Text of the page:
Edelweisslahner

There’s a gazillion (more or less silly) photo themes on Google+. Mountain Monday, curated by my friend Michael Russell, is one of the oldest ones and I contribute to it every now and then, despite the fact that I don’t have access to “real” mountains here. I’m saying “real” mountains because those have been, are and always will be the alps for me. Even though the highest peaks of Southern California (like Mount San Antonio aka Mount Baldy, and Mount San Jacinto) are only about a 2 1/2 hours drive away, hiking there is just not the same as hiking in the alps*. Continue reading

In The Shade -- Autumnal trees reflecting in the waters of Frillensee, near Inzell/Adlgass, Bavaria, Germany.

Why I watermark my photos

Yes, yes I hear you… not yet another addition to the endless watermarking debate. :) But hear me out. The post isn’t that long. Because if there’s one thing I regret about sharing photos on the internet, it’s that I haven’t always been adding a watermark to my images. Not because I think it would keep anyone from taking a photo that they find online and use/steal/reshare it for whatever purpose. It would be foolish to assume that. No, I watermark for a different reason. Take this photo for example: Continue reading

100 Follows

Thanks!

I mentioned in my “Pop Culture” post that I’m trying to eliminate the “numbers game of popularity” as far as possible in my online presences, so the sheer number of reaching 100 “native” WordPress.com followers (a couple of days ago) as such isn’t that significant. What’s important is the person behind every single profile, and I try to visit your sites and have a look what you’re blogging when I can.

I hope that my mixture of topics and photos remains interesting. Thanks for paying attention to it and following my blog!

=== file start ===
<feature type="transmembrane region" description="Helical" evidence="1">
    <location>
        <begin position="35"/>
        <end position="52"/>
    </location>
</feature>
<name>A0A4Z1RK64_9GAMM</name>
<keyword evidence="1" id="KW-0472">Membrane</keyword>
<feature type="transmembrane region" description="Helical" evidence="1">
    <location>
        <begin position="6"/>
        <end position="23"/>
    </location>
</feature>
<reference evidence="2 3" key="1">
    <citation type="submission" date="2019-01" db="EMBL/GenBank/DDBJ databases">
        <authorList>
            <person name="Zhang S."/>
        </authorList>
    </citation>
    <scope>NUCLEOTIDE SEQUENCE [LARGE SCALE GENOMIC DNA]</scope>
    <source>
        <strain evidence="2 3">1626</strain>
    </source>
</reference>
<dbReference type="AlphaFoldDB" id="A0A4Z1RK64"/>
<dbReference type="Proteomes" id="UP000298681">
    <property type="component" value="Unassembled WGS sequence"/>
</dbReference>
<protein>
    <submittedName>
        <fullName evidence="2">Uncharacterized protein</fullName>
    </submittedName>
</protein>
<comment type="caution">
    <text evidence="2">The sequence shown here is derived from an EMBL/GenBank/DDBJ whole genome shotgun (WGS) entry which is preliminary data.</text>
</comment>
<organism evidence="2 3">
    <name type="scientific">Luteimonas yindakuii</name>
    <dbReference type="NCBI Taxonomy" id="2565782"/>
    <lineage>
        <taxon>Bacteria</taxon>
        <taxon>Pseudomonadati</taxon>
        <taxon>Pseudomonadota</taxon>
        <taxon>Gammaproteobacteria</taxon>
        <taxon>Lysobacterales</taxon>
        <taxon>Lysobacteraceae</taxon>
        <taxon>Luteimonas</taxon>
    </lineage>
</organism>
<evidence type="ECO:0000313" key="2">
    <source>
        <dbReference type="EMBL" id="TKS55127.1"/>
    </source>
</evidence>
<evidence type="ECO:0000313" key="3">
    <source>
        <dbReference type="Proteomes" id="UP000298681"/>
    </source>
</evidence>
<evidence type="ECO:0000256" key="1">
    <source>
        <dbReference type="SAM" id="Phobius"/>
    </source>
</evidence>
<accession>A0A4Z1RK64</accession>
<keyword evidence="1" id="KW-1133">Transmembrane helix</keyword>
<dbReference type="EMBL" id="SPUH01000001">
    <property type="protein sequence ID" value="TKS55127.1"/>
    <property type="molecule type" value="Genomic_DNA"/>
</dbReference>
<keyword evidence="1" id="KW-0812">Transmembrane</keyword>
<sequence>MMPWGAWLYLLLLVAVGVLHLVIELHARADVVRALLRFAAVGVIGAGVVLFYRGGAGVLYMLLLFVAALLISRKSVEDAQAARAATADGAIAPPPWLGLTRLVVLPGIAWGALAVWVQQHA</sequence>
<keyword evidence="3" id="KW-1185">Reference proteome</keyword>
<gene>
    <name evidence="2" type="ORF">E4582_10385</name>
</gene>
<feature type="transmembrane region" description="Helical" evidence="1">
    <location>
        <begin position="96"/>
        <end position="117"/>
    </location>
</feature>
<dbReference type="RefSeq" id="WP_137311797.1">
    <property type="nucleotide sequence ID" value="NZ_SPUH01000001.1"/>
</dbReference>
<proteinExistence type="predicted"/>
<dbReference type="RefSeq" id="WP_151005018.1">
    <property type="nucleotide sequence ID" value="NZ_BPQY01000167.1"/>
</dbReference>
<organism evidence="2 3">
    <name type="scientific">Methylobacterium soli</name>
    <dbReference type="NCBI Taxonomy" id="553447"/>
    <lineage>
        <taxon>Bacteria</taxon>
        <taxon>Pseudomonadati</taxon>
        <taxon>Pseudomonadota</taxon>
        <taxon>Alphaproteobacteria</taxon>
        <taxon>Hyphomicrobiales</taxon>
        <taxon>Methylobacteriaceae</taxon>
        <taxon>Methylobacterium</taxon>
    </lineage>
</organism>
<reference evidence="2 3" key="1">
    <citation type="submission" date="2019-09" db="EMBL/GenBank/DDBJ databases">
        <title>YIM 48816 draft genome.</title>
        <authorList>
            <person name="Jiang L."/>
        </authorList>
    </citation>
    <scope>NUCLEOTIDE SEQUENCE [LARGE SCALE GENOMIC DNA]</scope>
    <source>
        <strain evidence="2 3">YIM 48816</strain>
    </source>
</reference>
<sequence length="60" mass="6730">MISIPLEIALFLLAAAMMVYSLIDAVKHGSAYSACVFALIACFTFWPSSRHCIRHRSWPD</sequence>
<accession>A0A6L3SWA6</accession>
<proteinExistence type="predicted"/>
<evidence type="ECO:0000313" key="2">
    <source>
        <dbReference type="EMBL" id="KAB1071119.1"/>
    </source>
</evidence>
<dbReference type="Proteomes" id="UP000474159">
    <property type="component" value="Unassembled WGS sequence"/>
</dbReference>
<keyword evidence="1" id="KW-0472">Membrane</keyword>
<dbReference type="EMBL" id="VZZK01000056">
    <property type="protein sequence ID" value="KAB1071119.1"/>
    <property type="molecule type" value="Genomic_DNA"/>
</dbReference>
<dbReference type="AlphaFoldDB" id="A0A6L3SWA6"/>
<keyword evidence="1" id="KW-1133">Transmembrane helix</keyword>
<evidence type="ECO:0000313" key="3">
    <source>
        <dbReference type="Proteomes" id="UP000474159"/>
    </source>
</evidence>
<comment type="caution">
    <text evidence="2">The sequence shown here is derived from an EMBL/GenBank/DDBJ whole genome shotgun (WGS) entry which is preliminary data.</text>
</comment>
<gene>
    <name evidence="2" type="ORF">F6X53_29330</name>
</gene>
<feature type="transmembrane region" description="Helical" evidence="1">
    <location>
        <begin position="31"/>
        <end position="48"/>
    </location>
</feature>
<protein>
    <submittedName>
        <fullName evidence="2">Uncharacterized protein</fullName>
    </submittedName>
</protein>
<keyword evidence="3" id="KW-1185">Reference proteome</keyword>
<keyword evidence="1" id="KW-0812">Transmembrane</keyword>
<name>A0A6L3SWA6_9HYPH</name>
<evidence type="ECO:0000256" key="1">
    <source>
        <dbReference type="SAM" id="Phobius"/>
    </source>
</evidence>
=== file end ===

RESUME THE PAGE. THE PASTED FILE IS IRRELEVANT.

Using wordpress.com as an RSS reader

I just discovered that you can add any RSS feed to the WordPress.com Reader – and not just blogs hosted on WordPress.com. While logged in and viewing the Reader, simply click on “Edit” in the right-hand panel next to “Blogs I follow” (direct link: click) – at the top of the list that opens is a box where you can enter any site/blog URL to follow. It doesn’t even have to be the feed/rss URL, the normal URL works just fine.

Posts from non-WP sites will be missing WP’s “social” features such as the Like button and direct commenting of course, and I for one still prefer a dedicated reader (I’m using G2Reader) because it allows me to categorize the feeds into folders. Makes it easier to digest large numbers of subscriptions. :) But if you’re only a casual reader that consumes blog posts more like a Twitter feed, this probably works well enough.

Quo Vadis, Google+?

In the comments to my “Leave that thing alone” post a friend mentioned that there are rumors (link to article on Bloomberg) that Google will separate photo sharing from Google+ “as the company looks to attract more users.”

One cannot help but wonder what that actually translates to. From my limited point of view and my usage of Google+ (mostly sharing photos and photography-related things), photography is the most attractive content on Google+. Looking at the list of most followed profiles reveals a surprising number of photographers who are probably unknown to the outside world, but rank very high on Google+. People know Snoop Dogg (#6) but who the hell is Trey Ratcliff (#7) to anyone who’s not into “social photography” and/or HDR? And who the hell is this Thomas Hawk (#8) compared to Alicia Keys (#10) please? You get the idea. Continue reading

Scripps Coastal Preserve

Editorial / Dialogue

When I “reactivated” this blog a while ago I thought I’d add it as another outlet for my photography. In the past couple of weeks and months however I a) reduced the amount of photo posts and b) posted more of the stuff that I used to write about in the past – photography, technology, food, that sort of thing. Also, I have such a crazy amount of images in my backlog that I just don’t find the time to create a post and write about each of them in a blog post. Continue reading